Playing With Fire

Have you heard about—and maybe believe—the “lab leak hypothesis” related to COVID? The idea is this: people tasked with doing basic research on respiratory viruses might have been partly responsible for the outbreak. Why partly? Their work would have included “gain of function research”, which seeks to investigate more aggressive versions of the virus, artificially created in a lab. The ultimate goal is to understand how their effectiveness comes about in order to preemptively devise countermeasures.

This may sound incredibly dangerous. If it were proved that the outbreak of COVID was indeed caused by a leak from a lab, this would certainly demonstrate the true potential risk of such work. However, instead of trying to solve the—maybe impossible to answer—mystery about the origin of COVID, I want to focus on what I intuit is a general truth about powerful technology: investigations always come with high risks, and presumably high rewards. At least with technology that is self-replicating, like viruses—or fire…

Which brings me to the title of this post. Imagining how humans learned to control fire, in my mind, went something like this. Early humans were on occasion confronted with a force of nature they did not understand. After a period of dry weather, lightning would strike and set the accumulated deadwood on fire. When that happened close to where people dwelt, they had to retreat from this deadly power. The experience must have been terrifying. One day, however—either out of pure curiosity, or out of some other intention—someone dared to pick up a still burning stick and carried it away, maybe to start a fire elsewhere.

This is, simply put, what humans do. It is part of our behavioral makeup. We cannot help it. When we are faced with a potentially risky proposition of a dangerous unknown agent in our environment, some people will experience an intense desire to understand it, to play with it, to put it under our control, and in doing so make useful discoveries. This tendency is already present in infants, and while we can and must learn to control that impulse, it never leaves us.

How does this matter? Well, in my mind, the important question is not so much to find out whether or not the novel coronavirus escaped—or was intentionally leaked from—a lab. For the purpose of making true progress, I would rather assume that humans had something to do with it. Importantly, I want to do so without the need to attribute blame. Why? Let’s go back to the example of discovering how to control fire. Would you want to live in a world where humans have not yet mastered fire? We would be so very limited creatures. And what do you imagine the first people who played with fire had to go through before it was safe? Here is how I imagine that went down:

Larry, a very early human from maybe a million years ago, thought he would impress the group he belonged to. He might have wanted to gain a bit more prestige with them, and controlling fire seemed like one way to do so. For a few days, his playing with fire was still going well, but then, with one careless move, and in an unexpected way, half the habitat of the tribe burns down. No-one in Larry’s group speaks any language. However, if he and his tribe did, and they knew about his experiments—which some of them clearly disapproved of, given their respect for and fear of fire—I would guess that Larry would be literally grilled and interrogated about the trouble he presumably caused.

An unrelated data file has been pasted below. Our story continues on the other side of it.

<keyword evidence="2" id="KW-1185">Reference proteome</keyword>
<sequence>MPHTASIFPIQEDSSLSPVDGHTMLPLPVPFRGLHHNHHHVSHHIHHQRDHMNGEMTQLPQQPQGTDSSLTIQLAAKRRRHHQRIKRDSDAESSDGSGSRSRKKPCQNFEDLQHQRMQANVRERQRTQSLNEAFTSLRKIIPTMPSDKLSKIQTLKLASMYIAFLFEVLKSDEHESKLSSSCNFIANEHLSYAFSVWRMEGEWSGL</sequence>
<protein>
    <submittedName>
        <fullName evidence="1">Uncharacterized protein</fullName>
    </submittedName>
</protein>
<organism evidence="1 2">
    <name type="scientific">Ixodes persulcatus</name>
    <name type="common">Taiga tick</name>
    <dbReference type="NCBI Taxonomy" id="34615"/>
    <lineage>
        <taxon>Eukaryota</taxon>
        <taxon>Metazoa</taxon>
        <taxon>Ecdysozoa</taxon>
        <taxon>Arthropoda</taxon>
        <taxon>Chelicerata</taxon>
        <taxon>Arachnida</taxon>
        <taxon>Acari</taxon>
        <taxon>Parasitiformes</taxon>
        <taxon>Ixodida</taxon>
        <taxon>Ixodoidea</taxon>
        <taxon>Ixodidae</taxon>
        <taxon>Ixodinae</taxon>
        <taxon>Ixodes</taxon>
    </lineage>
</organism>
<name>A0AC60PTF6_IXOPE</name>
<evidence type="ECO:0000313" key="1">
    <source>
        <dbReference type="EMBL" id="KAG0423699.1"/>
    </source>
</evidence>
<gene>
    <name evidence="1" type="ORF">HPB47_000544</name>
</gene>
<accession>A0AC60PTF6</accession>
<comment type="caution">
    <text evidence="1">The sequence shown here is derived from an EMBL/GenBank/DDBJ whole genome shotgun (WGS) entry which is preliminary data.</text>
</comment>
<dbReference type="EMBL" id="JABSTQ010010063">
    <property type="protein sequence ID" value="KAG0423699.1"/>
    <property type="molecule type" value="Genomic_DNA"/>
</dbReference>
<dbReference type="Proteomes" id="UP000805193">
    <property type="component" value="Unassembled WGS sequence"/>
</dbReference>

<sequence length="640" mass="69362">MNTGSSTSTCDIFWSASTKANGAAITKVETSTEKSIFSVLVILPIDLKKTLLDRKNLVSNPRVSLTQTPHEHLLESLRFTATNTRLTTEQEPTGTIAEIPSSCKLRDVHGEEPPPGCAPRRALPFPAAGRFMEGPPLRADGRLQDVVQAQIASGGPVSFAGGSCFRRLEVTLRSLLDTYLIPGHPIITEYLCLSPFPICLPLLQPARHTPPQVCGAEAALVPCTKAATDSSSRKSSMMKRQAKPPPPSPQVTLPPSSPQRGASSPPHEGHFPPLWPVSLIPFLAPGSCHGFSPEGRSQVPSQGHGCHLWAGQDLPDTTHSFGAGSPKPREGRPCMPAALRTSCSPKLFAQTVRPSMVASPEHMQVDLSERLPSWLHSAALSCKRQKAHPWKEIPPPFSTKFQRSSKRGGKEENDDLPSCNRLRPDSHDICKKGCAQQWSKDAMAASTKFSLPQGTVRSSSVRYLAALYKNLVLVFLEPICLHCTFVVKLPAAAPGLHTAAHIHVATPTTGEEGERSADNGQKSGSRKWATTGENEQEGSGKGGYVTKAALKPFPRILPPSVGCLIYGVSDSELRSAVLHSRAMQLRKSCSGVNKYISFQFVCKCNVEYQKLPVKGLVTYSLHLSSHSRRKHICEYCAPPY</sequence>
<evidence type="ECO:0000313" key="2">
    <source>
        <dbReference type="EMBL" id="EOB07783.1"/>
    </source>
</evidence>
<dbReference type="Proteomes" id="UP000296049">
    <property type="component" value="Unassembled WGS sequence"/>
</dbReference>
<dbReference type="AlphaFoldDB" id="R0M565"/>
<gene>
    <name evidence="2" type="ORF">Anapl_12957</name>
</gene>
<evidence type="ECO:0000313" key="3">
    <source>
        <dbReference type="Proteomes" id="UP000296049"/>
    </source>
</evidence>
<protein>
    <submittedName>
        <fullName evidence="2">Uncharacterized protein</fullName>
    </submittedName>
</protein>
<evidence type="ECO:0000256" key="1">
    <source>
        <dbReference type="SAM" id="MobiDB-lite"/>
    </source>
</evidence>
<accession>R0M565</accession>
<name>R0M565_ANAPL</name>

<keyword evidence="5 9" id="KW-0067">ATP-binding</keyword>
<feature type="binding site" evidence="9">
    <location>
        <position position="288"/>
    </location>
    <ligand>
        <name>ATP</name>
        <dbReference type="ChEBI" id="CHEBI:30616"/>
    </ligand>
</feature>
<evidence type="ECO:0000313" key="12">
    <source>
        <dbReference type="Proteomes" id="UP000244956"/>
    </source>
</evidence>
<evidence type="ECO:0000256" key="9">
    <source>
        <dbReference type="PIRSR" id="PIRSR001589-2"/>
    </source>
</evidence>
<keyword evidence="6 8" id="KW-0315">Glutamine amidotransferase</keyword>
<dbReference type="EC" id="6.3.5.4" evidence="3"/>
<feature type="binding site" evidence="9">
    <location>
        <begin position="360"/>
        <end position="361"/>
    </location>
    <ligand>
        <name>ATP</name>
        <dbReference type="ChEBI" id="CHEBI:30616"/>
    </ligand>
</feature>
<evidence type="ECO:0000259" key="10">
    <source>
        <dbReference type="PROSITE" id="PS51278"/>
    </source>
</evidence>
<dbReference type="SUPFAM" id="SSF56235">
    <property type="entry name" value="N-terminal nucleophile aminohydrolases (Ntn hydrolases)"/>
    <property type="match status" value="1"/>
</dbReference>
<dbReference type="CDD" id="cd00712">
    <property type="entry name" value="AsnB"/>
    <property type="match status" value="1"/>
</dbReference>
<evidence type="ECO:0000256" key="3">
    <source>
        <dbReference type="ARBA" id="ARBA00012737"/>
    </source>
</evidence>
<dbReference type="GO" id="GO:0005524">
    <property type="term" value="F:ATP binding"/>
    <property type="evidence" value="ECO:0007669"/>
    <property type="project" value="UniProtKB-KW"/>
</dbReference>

In all likelihood, he might try to get rid of any evidence that it was him and his experiments that caused the fire. Assuming that humans back then already had some inkling of causality, together with shame and guilt, that is. And I am reminded that even dogs can, when they behave poorly, look in their owner’s eyes and plead in ways suggesting, “I didn’t do it on purpose!” It unfortunately is also in our nature to deflect blame whenever we do feel that our actions caused harm.

So, what am I suggesting instead of playing the blame game? I believe that it is in our nature to play with fire. To experiment, to learn, to study, and eventually to master and control. It is simply not an option for us to turn that instinct off. We humans are, to quite some extent, defined by our curiosity. Instead I am suggesting that we come to terms with that nature, and each time we experience a near-catastrophic event that could reasonably have been caused by human (mis-) behavior, ask ourselves: what are the current protocols around this topic, this force we do not yet control? How can we make playing with fire yet a bit safer?

Lab leaks, as mentioned in the Nature article, happen all the time. Most of the time they have been relatively harmless in the past. And so maybe it is just time to upgrade our protocols. Someone, somewhere will always do experiments. It is in my mind simply inevitable. So why not focus on how to make those experiments as safe as we can possibly think of?

Ultimately, I believe this will achieve several objectives. Among the most important are that we fulfill our instinct of discovery while also recognizing the inherent and unavoidable dangers. Given that we cannot help but experiment, why not at least do so in full recognition of what the consequences, at times, must be? This would also shift our focus away from counterproductive politics—simply take a look at who financed the Wuhan lab—to the real danger: people with truly malicious intentions could gain access to technology in order to extort resources in return for not bringing about mass destruction. For that to happen, similar to what was achieved with nuclear power, we need agreement on protocols. And for that, blame is a clear obstacle.

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